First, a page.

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The deadly MERS virus makes its first leap from person to person in the US

A microscope image of MERS coronavirus
A microscope image of MERS coronavirus
National Institute of Allergy and Infectious Diseases (NIAID)

So far, public-health officials know of two people in the United States who have brought over a case of the deadly MERS virus from Saudi Arabia. And now it seems one of them spread it to someone else.

That third person, a resident of Illinois, never needed medical care, is no longer infected, and is doing fine.

At the moment, this doesn't look like anything to panic about, though public-health officials are watching the situation closely.

What is MERS?

Here's our full explainer on MERS, or Middle East respiratory syndrome. The disease was first discovered in 2012 and has a surprisingly high death rate. There have already been 572 confirmed cases and 173 deaths, mostly in the Arabian Peninsula.

Public health experts are keeping a close eye on the MERS virus, which is a cousin of SARS, to see if it becomes more easily transmissible. If it does, it would have the necessary features to possibly become a global pandemic.

Yet this recent spread in the US doesn't necessarily suggest that MERS is getting any worse. So far, the virus has generally only been transmitted from close contact such as within families and healthcare settings — and not from casual environments like being on the same airplane flight.

The US Centers for Disease Control and Prevention announced that a preliminary test of this Illinois resident was positive for a previous MERS infection and that these results suggest that he probably caught the virus from the Indiana MERS patient. The two had met face-to-face for business purposes on two recent occasions, including at least one meeting where the two shook hands while the Indiana man was running a fever.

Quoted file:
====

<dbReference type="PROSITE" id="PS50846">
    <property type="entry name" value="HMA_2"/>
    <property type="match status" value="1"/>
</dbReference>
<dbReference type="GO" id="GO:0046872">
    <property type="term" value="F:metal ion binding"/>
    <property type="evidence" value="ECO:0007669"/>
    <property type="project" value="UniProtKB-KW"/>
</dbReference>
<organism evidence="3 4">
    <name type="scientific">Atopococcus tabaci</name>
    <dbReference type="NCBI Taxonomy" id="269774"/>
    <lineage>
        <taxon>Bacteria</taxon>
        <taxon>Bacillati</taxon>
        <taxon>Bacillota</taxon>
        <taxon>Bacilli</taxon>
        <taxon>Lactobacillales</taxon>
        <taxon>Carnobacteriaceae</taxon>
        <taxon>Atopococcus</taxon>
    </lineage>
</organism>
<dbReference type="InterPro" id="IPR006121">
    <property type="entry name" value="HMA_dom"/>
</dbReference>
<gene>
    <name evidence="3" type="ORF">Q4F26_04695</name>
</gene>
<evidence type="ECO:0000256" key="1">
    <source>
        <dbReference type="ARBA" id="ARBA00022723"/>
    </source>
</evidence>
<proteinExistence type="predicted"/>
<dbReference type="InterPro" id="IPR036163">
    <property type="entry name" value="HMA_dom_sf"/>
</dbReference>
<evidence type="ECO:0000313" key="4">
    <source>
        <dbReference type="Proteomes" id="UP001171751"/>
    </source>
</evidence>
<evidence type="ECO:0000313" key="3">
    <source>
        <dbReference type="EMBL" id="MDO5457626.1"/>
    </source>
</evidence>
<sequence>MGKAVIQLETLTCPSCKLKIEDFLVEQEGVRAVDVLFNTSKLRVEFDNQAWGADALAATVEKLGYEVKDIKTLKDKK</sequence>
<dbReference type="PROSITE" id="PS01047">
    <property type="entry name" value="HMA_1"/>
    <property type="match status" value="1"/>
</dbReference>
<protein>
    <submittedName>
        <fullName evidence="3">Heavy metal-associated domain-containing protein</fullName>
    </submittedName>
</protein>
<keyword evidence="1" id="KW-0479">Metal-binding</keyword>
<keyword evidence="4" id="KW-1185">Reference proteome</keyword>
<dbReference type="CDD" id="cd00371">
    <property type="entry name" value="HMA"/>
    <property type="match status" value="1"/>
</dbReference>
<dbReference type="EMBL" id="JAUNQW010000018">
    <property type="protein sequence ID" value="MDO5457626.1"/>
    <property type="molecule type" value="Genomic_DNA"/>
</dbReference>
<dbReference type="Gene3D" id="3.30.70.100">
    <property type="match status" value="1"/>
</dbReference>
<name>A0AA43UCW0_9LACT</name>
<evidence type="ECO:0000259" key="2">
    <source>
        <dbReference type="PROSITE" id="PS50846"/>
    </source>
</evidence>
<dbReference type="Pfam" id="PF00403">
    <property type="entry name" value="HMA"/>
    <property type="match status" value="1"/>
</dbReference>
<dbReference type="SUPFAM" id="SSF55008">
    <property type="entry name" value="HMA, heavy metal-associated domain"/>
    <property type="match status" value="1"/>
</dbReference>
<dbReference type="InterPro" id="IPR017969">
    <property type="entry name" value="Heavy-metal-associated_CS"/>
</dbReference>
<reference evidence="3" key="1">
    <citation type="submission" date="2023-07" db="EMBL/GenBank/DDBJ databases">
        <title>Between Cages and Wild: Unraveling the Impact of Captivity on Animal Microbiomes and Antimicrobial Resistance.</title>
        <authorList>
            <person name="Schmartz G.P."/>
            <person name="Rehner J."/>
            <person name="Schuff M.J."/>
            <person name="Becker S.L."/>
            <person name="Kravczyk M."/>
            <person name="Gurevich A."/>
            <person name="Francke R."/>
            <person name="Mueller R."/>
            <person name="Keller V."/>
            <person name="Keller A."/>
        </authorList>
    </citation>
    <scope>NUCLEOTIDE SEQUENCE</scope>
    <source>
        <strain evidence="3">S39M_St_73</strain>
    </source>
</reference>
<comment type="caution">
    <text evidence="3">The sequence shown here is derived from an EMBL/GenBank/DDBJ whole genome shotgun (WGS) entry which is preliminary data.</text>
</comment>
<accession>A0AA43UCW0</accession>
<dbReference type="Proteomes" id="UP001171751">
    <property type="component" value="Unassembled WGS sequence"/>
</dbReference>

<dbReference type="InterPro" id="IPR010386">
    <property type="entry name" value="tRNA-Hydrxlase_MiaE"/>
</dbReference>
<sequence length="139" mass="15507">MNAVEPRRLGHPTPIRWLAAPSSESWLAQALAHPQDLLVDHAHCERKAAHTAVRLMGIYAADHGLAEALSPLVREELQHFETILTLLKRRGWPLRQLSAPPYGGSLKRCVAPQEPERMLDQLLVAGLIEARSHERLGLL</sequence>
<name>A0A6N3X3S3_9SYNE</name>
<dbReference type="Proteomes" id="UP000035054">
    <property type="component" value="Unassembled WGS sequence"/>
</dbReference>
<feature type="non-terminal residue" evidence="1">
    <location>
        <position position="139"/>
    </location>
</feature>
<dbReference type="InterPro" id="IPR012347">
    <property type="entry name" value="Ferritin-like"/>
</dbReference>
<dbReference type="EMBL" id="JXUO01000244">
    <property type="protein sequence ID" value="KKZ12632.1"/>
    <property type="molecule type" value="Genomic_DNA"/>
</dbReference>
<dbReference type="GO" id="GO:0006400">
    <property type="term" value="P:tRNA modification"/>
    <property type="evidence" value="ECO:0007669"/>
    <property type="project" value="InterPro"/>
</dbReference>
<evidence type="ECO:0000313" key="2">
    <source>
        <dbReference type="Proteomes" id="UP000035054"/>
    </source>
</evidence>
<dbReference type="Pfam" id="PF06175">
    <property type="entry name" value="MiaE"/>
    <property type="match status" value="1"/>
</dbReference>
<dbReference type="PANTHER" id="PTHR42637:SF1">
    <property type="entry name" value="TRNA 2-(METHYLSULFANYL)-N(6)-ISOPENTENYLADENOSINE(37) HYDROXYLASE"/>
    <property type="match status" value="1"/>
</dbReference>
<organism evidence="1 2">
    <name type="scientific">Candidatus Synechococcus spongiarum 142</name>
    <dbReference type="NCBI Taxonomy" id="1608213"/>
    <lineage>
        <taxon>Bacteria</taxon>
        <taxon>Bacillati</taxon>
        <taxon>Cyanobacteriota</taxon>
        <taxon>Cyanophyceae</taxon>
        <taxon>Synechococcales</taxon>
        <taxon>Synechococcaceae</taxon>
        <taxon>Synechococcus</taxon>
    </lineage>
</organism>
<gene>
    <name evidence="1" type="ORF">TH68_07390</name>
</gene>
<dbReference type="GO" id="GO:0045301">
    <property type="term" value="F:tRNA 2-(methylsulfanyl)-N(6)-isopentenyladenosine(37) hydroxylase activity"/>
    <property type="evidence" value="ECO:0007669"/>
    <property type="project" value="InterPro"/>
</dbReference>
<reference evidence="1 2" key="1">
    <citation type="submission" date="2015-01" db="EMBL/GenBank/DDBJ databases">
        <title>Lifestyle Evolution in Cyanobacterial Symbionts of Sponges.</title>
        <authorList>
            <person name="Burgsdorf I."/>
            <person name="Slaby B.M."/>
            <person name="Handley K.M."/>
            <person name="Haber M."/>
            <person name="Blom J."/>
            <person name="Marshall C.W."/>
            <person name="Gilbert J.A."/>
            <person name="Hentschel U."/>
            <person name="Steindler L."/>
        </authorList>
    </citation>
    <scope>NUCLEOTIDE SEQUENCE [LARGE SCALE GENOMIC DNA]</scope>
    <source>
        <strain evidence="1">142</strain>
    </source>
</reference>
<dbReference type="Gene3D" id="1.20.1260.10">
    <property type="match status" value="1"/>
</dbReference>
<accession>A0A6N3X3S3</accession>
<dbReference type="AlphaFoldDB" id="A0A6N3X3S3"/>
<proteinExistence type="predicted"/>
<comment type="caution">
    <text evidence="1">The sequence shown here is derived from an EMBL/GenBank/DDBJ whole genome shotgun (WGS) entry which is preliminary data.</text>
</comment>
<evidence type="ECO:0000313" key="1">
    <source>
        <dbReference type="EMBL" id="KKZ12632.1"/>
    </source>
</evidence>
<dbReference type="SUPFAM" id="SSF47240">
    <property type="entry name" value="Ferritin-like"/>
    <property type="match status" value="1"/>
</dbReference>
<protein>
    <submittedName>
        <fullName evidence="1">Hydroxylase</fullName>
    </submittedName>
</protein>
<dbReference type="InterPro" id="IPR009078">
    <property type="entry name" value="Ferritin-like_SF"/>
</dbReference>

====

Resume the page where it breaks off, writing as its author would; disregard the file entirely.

What are officials doing to stop the spread?

Officials had been closely monitoring the Illinois resident, along with dozens of other people connected to the first two US cases. They'll now be tracking down his contacts, too.

It's possible that these investigations will turn up other cases similar to this one — people who had it and never knew it and didn't get sick and now don't have it anymore. It's not uncommon for a disease that jumps from animals to people to cause less severe illness with each further leap. MERS' origins are still mysterious, but it's also been found in camels and bats.

Right now, we only know of one person in the US who has the MERS virus in his body: the patient in Florida. The other two people have cleared the virus from their systems and shouldn't be infectious.

The CDC says that its recommendations regarding MERS haven't changed. They say that Americans are generally at low risk, and they encourage common sense precautions such as not visiting sick people in the Arabian Peninsula.